By Sarah Wibell
After months of negotiation and planning, Rutledge’s City Hall has moved from the old train depot to 105 Newborn Road, a building previously used as a branch of the Bank of Madison. The move officially began after the first of the new year and will take a couple of weeks to fully complete.
“The Bank of Madison has been excellent with us, and we are hoping to have a grand opening in the first part of February,” remarked Rutledge Mayor Bruce Altznauer. “We ran out of space in our former location.”
According to Altznauer, the city has negotiated a three-year, $2,000 a month lease with the Bank of Madison to use the building. The city hopes to eventually purchase the building from the bank, he said.
“Now, we have a conference room not only for our city council meetings but also where Judge Merritt will hold his monthly court. There is a second conference room that has a separate entrance, so we could rent it out at night and make it available to the public. A couple of people have asked us about having more of a community-type center with suggestions from individuals willing to lead yoga, teach art classes, and hold CPR training. So, that is a possibility that we have now.”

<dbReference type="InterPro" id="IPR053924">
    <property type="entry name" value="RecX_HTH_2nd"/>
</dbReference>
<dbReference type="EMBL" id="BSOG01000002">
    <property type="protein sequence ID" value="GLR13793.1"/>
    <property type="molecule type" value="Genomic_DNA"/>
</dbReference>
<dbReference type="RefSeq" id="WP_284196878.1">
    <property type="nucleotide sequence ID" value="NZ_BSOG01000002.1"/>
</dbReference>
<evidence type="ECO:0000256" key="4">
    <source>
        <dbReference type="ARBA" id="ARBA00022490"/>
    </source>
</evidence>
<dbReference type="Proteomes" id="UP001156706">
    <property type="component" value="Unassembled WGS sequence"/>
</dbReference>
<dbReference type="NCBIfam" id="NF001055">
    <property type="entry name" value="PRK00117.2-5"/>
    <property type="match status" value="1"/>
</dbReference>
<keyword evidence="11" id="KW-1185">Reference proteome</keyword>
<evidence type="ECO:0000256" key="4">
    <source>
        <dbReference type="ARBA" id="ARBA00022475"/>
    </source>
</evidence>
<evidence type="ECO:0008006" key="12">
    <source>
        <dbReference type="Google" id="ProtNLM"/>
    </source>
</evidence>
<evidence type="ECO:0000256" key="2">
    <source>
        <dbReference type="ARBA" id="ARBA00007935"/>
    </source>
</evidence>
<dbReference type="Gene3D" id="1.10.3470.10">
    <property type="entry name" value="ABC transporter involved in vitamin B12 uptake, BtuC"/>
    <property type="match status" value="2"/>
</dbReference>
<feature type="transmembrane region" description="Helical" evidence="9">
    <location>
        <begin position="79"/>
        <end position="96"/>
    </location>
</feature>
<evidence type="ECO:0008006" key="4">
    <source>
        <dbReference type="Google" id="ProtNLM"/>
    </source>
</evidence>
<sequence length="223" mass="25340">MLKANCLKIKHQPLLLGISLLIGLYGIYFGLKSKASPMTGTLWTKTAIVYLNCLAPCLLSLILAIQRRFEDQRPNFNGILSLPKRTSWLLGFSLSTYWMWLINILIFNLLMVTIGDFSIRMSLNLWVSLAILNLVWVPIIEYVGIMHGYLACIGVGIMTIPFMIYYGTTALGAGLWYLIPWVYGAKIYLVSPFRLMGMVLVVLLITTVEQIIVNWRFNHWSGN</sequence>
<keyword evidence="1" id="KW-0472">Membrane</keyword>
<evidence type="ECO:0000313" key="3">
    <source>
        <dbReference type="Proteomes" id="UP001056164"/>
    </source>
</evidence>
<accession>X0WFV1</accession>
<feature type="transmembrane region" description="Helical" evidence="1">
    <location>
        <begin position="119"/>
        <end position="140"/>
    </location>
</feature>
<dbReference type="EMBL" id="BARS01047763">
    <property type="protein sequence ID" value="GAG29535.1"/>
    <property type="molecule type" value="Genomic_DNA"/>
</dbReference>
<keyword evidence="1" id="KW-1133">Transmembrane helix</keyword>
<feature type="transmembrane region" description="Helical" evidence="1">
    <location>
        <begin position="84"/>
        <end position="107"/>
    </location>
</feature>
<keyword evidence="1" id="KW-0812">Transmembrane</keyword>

Another result of the additional space acquired by the move is a verbal agreement to establish a substation of the Morgan County Sheriffs Office. Although the substation would not have deputies on-site all of the time, it would provide an alternate location in the area for investigators to file reports.
Furthermore, plans to improve and expand the town’s Visitors Center are being discussed under the guidance of Tracie Sanchez, who manages the Georgia Department for Economic Development’s Tourism Product Development team. Finally, utilizing the building’s construction, Rutledge residents will be able to pay their water bills by way of the former bank’s drive-thru.
The old railway depot will continue to house the maintenance and public works areas; however, ideas are being entertained as to how the now empty office space will be utilized. According to Altznauer, citizens have shared thoughts with the city council that include a small library or a train museum.
“We’ve had a lot of positive comments from people about moving over here